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 The Theatreguide.London Review

Pretty Woman
Piccadilly Theatre   2020

Not as great as its producers would like you to believe or as bad as some reviews suggest, this is a thoroughly enjoyable light entertainment that should give its natural audience almost exactly what they want.

It is, of course, based on the 1990 movie in which a wealthy workaholic, needing a bit of arm candy for a week of business meetings, inexplicably bypasses high-end escort agencies and hires a street whore. She, of course, turns into Cinderella and he, of course, falls in love with her and everyone, of course, lives happily ever after.

Actually, what you're most likely to remember from the film are Julia Roberts's Cinemascope-wide smile, the remarkable skill with which Richard Gere wears a suit, the effortless way Hector Elizando steals all his scenes by quietly underplaying the unflappable hotel manager, and that one Roy Orbison song.

Pretty Woman The Musical provides most of these, or close approximations of them, with a few pluses and minuses.

To start with the best thing about it, Aimie Atkinson lights up the stage as tart-with-a-heart Vivian. She sings strongly, moves sexily, and gives the character a sparky intelligence and wit, along with just enough of a hint of little-girl innocence to make the fairy tale work. And she has a great, really great smile.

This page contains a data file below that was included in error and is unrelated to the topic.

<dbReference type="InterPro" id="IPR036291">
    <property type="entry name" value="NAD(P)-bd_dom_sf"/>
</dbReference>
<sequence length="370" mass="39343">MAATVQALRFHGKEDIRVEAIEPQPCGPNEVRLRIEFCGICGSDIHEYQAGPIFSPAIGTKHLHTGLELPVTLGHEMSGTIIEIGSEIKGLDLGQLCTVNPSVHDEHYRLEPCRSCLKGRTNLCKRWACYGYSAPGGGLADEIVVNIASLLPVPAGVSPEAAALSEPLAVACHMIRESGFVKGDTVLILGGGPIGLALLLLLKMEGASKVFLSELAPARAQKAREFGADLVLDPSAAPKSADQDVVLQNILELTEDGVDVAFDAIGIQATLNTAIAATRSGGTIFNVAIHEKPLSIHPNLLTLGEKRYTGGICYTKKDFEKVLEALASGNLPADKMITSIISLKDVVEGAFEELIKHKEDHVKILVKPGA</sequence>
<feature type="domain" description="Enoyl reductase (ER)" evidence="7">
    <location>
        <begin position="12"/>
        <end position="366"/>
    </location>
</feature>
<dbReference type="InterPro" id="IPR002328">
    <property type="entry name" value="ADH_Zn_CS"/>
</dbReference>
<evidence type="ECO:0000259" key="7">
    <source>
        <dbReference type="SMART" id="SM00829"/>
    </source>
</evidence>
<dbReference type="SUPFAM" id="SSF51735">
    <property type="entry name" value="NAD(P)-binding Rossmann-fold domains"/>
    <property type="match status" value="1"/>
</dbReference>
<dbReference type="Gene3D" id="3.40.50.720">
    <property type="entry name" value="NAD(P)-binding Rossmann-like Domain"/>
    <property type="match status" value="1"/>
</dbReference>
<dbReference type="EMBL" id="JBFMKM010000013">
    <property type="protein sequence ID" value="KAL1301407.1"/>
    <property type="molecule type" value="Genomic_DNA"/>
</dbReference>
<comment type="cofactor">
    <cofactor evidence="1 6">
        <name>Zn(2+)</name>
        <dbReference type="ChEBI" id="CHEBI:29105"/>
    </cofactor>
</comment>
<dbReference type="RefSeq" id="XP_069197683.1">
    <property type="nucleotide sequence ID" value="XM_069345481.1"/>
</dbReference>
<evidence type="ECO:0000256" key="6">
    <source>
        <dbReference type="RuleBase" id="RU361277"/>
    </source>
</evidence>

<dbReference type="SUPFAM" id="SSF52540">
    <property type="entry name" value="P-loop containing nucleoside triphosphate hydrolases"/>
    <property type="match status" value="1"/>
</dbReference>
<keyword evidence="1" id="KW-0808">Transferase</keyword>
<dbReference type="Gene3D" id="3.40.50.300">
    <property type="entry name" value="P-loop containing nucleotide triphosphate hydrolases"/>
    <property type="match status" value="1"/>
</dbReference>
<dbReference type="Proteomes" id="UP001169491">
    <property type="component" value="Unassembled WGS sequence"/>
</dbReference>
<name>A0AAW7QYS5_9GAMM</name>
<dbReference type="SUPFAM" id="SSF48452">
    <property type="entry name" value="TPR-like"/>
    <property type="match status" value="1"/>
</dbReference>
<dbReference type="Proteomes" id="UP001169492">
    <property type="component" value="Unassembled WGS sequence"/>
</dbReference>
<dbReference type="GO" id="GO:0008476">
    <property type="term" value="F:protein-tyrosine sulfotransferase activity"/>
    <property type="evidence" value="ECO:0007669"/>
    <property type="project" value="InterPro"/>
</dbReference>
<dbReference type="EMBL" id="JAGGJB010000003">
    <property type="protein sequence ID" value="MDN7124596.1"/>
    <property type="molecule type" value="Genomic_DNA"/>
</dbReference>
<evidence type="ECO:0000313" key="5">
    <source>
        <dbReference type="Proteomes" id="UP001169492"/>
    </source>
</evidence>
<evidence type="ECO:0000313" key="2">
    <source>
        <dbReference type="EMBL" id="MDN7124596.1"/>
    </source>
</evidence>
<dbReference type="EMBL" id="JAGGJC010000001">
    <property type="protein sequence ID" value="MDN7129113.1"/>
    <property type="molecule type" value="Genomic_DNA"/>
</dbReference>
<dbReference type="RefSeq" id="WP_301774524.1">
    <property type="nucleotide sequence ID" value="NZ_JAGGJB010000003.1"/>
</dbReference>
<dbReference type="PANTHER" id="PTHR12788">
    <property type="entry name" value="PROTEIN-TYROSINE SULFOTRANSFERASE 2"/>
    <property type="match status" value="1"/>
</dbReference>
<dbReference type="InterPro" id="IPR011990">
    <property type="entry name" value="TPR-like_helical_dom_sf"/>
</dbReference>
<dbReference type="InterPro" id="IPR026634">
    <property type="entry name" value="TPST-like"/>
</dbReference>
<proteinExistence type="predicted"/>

Atkinson gets the two best songs in the otherwise unmemorable score by Bryan Adams and Jum Vallance. 'Anywhere But Here' helps convince us at the start that there is more to the girl than her chosen profession might suggest, and she makes the climactic 'I Can't Go Back' a country-flavoured anthem of determination Dolly Parton would be proud to have written.

Danny Mac is, alas, somewhat less impressive as Edward. He sings prettily enough, but there is no character behind the words, and he is even more wooden than the role calls for, leaving a real vacuum for Atkinson to try to play against. And he doesn't even wear a suit as impressively as Richard Gere. (To be fair, who does?)

Fortunately, as a sort of narrator figure added to the musical, Bob Harms pops up in a variety of roles, from Hollywood tour guide to hotel manager, and keeps putting back the life Danny Mac keeps sucking out of the show. He sets and sustains the happy fairy-tale tone and, in the best bit of Jerry Mitchell's direction and choreography, dances a tango that is both sexy and comic.

It's bright, it's colourful, it's high-energy, it's got a really attractive character and performance at the centre, and it translates the happy-fable spirit of the film to the stage. This is what its audience wants, and that audience is well-served

Gerald Berkowitz

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Review of  Pretty Woman - Piccadilly Theatre 2020